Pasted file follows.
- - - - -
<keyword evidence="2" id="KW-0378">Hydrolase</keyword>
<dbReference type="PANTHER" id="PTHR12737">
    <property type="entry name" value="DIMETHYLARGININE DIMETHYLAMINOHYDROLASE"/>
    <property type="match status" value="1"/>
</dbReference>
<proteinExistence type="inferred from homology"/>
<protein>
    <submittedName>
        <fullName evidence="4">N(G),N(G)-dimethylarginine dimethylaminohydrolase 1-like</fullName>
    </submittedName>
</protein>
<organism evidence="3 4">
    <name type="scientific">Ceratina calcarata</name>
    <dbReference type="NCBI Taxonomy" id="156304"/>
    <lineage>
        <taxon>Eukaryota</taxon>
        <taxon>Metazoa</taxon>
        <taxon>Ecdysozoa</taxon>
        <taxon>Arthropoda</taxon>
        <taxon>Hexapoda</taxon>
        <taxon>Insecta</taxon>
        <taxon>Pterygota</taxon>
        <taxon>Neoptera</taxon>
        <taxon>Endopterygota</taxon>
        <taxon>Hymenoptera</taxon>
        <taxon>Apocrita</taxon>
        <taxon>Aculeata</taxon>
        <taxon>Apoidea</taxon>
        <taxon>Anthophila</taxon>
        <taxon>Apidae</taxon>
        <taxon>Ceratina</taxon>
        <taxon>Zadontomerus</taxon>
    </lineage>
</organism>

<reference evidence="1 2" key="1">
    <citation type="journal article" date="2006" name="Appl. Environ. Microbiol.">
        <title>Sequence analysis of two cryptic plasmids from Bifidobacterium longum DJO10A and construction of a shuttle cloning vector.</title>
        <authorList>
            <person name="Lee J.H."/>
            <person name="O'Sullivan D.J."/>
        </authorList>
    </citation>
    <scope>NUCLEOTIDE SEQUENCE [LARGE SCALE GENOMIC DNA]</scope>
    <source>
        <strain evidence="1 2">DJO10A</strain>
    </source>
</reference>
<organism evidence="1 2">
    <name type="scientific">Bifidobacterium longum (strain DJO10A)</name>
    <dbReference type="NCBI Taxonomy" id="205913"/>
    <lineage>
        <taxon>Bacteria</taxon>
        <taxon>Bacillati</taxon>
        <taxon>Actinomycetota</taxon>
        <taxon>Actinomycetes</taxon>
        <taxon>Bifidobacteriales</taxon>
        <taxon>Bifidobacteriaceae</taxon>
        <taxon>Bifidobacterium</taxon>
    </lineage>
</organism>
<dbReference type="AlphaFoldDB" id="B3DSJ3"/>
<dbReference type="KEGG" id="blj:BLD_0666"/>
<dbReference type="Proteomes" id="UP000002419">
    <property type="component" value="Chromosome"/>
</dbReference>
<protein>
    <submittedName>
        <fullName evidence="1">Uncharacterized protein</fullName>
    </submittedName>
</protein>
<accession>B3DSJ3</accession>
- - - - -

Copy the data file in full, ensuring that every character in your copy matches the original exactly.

<keyword evidence="2" id="KW-0378">Hydrolase</keyword>
<dbReference type="PANTHER" id="PTHR12737">
    <property type="entry name" value="DIMETHYLARGININE DIMETHYLAMINOHYDROLASE"/>
    <property type="match status" value="1"/>
</dbReference>
<proteinExistence type="inferred from homology"/>
<protein>
    <submittedName>
        <fullName evidence="4">N(G),N(G)-dimethylarginine dimethylaminohydrolase 1-like</fullName>
    </submittedName>
</protein>
<organism evidence="3 4">
    <name type="scientific">Ceratina calcarata</name>
    <dbReference type="NCBI Taxonomy" id="156304"/>
    <lineage>
        <taxon>Eukaryota</taxon>
        <taxon>Metazoa</taxon>
        <taxon>Ecdysozoa</taxon>
        <taxon>Arthropoda</taxon>
        <taxon>Hexapoda</taxon>
        <taxon>Insecta</taxon>
        <taxon>Pterygota</taxon>
        <taxon>Neoptera</taxon>
        <taxon>Endopterygota</taxon>
        <taxon>Hymenoptera</taxon>
        <taxon>Apocrita</taxon>
        <taxon>Aculeata</taxon>
        <taxon>Apoidea</taxon>
        <taxon>Anthophila</taxon>
        <taxon>Apidae</taxon>
        <taxon>Ceratina</taxon>
        <taxon>Zadontomerus</taxon>
    </lineage>
</organism>

<reference evidence="1 2" key="1">
    <citation type="journal article" date="2006" name="Appl. Environ. Microbiol.">
        <title>Sequence analysis of two cryptic plasmids from Bifidobacterium longum DJO10A and construction of a shuttle cloning vector.</title>
        <authorList>
            <person name="Lee J.H."/>
            <person name="O'Sullivan D.J."/>
        </authorList>
    </citation>
    <scope>NUCLEOTIDE SEQUENCE [LARGE SCALE GENOMIC DNA]</scope>
    <source>
        <strain evidence="1 2">DJO10A</strain>
    </source>
</reference>
<organism evidence="1 2">
    <name type="scientific">Bifidobacterium longum (strain DJO10A)</name>
    <dbReference type="NCBI Taxonomy" id="205913"/>
    <lineage>
        <taxon>Bacteria</taxon>
        <taxon>Bacillati</taxon>
        <taxon>Actinomycetota</taxon>
        <taxon>Actinomycetes</taxon>
        <taxon>Bifidobacteriales</taxon>
        <taxon>Bifidobacteriaceae</taxon>
        <taxon>Bifidobacterium</taxon>
    </lineage>
</organism>
<dbReference type="AlphaFoldDB" id="B3DSJ3"/>
<dbReference type="KEGG" id="blj:BLD_0666"/>
<dbReference type="Proteomes" id="UP000002419">
    <property type="component" value="Chromosome"/>
</dbReference>
<protein>
    <submittedName>
        <fullName evidence="1">Uncharacterized protein</fullName>
    </submittedName>
</protein>
<accession>B3DSJ3</accession>